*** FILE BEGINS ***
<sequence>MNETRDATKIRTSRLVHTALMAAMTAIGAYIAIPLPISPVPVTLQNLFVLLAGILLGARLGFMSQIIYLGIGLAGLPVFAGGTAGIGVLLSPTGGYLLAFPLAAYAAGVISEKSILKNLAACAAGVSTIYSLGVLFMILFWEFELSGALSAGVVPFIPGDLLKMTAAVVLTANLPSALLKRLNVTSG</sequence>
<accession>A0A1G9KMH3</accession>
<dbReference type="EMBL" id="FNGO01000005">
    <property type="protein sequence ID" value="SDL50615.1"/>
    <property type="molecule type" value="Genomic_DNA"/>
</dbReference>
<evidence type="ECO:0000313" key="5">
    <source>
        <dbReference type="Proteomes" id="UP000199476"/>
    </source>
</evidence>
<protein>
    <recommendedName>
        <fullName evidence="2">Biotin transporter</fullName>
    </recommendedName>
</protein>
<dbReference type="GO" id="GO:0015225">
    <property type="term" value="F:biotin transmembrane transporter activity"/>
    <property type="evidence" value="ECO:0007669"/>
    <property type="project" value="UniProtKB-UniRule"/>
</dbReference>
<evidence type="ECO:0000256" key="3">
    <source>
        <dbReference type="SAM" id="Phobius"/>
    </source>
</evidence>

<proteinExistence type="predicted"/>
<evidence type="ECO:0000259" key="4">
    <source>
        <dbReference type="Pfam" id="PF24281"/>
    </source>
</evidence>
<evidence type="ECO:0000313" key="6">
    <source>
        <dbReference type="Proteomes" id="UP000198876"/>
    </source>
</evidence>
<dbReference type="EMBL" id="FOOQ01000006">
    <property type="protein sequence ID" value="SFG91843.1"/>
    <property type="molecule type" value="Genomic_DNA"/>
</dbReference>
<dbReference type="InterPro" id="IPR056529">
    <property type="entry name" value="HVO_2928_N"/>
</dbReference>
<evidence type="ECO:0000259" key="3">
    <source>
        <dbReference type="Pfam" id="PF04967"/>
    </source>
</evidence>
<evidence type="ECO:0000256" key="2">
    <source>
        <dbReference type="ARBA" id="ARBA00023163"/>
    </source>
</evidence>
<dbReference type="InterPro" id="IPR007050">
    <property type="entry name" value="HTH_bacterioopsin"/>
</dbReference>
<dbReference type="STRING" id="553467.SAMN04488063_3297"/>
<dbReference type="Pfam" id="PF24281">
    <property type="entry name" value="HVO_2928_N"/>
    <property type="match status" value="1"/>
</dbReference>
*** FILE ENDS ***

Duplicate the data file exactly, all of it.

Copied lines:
<sequence>MNETRDATKIRTSRLVHTALMAAMTAIGAYIAIPLPISPVPVTLQNLFVLLAGILLGARLGFMSQIIYLGIGLAGLPVFAGGTAGIGVLLSPTGGYLLAFPLAAYAAGVISEKSILKNLAACAAGVSTIYSLGVLFMILFWEFELSGALSAGVVPFIPGDLLKMTAAVVLTANLPSALLKRLNVTSG</sequence>
<accession>A0A1G9KMH3</accession>
<dbReference type="EMBL" id="FNGO01000005">
    <property type="protein sequence ID" value="SDL50615.1"/>
    <property type="molecule type" value="Genomic_DNA"/>
</dbReference>
<evidence type="ECO:0000313" key="5">
    <source>
        <dbReference type="Proteomes" id="UP000199476"/>
    </source>
</evidence>
<protein>
    <recommendedName>
        <fullName evidence="2">Biotin transporter</fullName>
    </recommendedName>
</protein>
<dbReference type="GO" id="GO:0015225">
    <property type="term" value="F:biotin transmembrane transporter activity"/>
    <property type="evidence" value="ECO:0007669"/>
    <property type="project" value="UniProtKB-UniRule"/>
</dbReference>
<evidence type="ECO:0000256" key="3">
    <source>
        <dbReference type="SAM" id="Phobius"/>
    </source>
</evidence>

<proteinExistence type="predicted"/>
<evidence type="ECO:0000259" key="4">
    <source>
        <dbReference type="Pfam" id="PF24281"/>
    </source>
</evidence>
<evidence type="ECO:0000313" key="6">
    <source>
        <dbReference type="Proteomes" id="UP000198876"/>
    </source>
</evidence>
<dbReference type="EMBL" id="FOOQ01000006">
    <property type="protein sequence ID" value="SFG91843.1"/>
    <property type="molecule type" value="Genomic_DNA"/>
</dbReference>
<dbReference type="InterPro" id="IPR056529">
    <property type="entry name" value="HVO_2928_N"/>
</dbReference>
<evidence type="ECO:0000259" key="3">
    <source>
        <dbReference type="Pfam" id="PF04967"/>
    </source>
</evidence>
<evidence type="ECO:0000256" key="2">
    <source>
        <dbReference type="ARBA" id="ARBA00023163"/>
    </source>
</evidence>
<dbReference type="InterPro" id="IPR007050">
    <property type="entry name" value="HTH_bacterioopsin"/>
</dbReference>
<dbReference type="STRING" id="553467.SAMN04488063_3297"/>
<dbReference type="Pfam" id="PF24281">
    <property type="entry name" value="HVO_2928_N"/>
    <property type="match status" value="1"/>
</dbReference>